3 May – 11 June 2016
exhibition of recent paintings by Carmen Herrera will inaugurate Lisson Gallery’s first permanent exhibition space in New York. Despite only coming to
the attention of a wider art world a decade or so ago, Herrera has been
painting for almost eighty years and continues to do so from her studio in
Manhattan, the same apartment she has lived in since 1954, although her first
stay in New York began in 1939. While Herrera’s innovative and historic
achievements as an artist are being honoured with a survey exhibition at the Whitney Museum of American Art in September 2016, Lisson Gallery is unveiling a
new body of work produced over the last two years.
Herrera’s work has remained uncompromisingly abstract and minimal throughout her career – although the hard-edge, rectilinear qualities of her paintings are, on closer inspection, belied by their obviously hand-painted expanses of color. This show of recent work also exemplifies Herrera’s mastery of larger scale canvases, including subtle incorporations of diptych and triptych configurations. In addition to the inclusion of recurring motifs within her compositions – such as the chevron, the chequerboard reversal and numerous, varying triangular and quadrangular forms – Herrera continues to introduce novel conjunctions of form and line while further exploring the role of color in her work. Herrera’s ongoing innovation is illustrated in works like Alba (2014) where raw canvas replaces one of the two color planes that characterize the artist’s work today. In an essay written for the catalogue which accompanies this exhibition, featuring photographs of Herrera’s New York studio and home, American curator and critic Robert Storr states: “In Alpes (2015) Herrera sets up what promises to be a pattern of green and white triangles alternating like clenched teeth but leaves out the last green ‘tooth’ so that the whole sequence dissolves into an open expanse of white that is barely contained by the outer edge of the diptych.”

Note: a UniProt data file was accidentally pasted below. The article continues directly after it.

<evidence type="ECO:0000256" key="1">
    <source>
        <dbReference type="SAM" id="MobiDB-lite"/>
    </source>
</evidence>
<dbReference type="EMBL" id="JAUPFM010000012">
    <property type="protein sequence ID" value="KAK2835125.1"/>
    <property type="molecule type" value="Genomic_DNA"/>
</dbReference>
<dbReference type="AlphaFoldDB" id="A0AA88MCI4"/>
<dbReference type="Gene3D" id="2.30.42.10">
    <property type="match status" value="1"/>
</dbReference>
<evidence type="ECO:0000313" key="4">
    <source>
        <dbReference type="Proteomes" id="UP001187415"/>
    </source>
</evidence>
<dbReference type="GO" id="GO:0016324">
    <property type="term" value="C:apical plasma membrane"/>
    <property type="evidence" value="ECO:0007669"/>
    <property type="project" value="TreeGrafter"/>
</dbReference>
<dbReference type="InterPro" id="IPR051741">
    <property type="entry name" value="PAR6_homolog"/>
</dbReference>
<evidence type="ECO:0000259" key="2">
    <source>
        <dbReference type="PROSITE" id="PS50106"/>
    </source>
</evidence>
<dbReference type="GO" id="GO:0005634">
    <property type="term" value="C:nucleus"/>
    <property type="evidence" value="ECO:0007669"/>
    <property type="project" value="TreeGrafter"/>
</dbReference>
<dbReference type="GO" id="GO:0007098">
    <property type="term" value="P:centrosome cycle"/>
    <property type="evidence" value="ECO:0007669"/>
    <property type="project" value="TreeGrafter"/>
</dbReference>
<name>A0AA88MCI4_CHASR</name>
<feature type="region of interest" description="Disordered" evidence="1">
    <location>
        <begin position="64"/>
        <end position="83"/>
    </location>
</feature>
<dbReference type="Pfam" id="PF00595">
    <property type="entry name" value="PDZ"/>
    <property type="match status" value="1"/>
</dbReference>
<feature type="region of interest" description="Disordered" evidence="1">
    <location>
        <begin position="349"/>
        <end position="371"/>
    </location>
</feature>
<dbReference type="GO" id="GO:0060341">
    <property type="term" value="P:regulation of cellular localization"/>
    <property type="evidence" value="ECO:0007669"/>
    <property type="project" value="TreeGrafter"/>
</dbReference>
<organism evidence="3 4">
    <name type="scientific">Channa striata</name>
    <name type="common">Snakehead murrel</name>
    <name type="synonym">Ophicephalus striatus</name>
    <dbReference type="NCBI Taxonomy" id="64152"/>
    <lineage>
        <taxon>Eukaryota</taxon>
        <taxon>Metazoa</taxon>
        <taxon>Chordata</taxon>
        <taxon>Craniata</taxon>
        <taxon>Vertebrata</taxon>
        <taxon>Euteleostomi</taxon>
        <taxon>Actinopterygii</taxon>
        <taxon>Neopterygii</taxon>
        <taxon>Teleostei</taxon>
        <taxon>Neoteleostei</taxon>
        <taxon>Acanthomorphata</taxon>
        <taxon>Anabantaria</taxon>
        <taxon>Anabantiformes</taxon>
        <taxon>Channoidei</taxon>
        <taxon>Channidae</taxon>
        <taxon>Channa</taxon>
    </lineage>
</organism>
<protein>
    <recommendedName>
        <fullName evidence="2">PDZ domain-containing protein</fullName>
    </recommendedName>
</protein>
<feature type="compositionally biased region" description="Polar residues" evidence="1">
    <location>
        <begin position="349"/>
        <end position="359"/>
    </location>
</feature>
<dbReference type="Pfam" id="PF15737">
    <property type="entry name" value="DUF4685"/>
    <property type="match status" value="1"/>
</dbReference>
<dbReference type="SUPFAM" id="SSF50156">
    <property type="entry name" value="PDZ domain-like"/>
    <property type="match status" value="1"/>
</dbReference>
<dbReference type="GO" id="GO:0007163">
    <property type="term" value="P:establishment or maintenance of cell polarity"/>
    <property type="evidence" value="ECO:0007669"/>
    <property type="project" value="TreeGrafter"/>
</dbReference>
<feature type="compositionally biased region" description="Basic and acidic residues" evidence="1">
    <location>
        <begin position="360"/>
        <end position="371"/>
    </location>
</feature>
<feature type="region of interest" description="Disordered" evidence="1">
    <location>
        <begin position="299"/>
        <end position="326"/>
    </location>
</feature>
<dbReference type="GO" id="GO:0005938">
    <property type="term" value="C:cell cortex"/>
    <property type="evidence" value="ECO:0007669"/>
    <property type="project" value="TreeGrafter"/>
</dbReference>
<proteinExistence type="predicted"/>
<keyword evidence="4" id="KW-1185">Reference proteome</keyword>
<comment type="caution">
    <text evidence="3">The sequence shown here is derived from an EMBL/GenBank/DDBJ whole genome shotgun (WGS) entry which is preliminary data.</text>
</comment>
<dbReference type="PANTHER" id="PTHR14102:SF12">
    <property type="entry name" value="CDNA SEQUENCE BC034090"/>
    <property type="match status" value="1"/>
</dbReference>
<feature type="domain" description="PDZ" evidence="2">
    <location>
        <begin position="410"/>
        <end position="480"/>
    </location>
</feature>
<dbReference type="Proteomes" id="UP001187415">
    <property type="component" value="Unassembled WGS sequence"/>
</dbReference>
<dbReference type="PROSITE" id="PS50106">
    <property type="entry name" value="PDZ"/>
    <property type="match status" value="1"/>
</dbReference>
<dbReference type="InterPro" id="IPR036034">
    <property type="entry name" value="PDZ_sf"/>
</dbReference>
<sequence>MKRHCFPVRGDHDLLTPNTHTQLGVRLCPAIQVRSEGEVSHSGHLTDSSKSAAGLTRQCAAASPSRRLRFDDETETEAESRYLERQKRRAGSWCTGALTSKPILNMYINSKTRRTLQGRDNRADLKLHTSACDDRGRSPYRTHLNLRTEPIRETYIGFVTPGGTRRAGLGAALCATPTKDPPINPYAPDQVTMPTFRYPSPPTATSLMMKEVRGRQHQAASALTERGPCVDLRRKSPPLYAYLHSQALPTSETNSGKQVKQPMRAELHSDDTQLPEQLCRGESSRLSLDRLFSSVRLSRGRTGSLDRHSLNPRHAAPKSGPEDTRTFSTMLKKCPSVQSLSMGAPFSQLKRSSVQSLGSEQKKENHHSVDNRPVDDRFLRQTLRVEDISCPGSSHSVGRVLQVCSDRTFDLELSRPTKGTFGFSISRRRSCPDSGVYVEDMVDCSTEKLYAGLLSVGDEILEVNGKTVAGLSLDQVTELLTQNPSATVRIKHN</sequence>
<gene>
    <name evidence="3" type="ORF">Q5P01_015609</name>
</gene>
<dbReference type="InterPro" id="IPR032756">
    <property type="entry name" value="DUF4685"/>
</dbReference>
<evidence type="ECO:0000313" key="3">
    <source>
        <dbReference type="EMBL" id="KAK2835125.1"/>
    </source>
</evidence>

Herrera’s command of pictorial space is consistent with her career to date. She is also prone to occasional shifts in perspective, with some of the surfaces apparently tilting, projecting or receding within the frame. Ultimately, each canvas is tautly composed and finely balanced, maintaining pictorial integrity and chromatic intensity at all times. Given her stylistic connections to Latin American and European Constructivism and Concrete Art, as well as Mondrian’s Neo-Plasticism and the Abstraction-Création movement in Paris, it is telling that Herrera has never identified with any art historical grouping, even though she lived in Havana, Paris and New York in the 1930s and ’40s when many of these artistic associations were being formed. Being neither gender- nor nationality-specific as an artist, Herrera’s only true affiliation is with pure Modernism, perhaps reflecting the ethos and underpinnings of the International Style of architecture as much as any era of art production.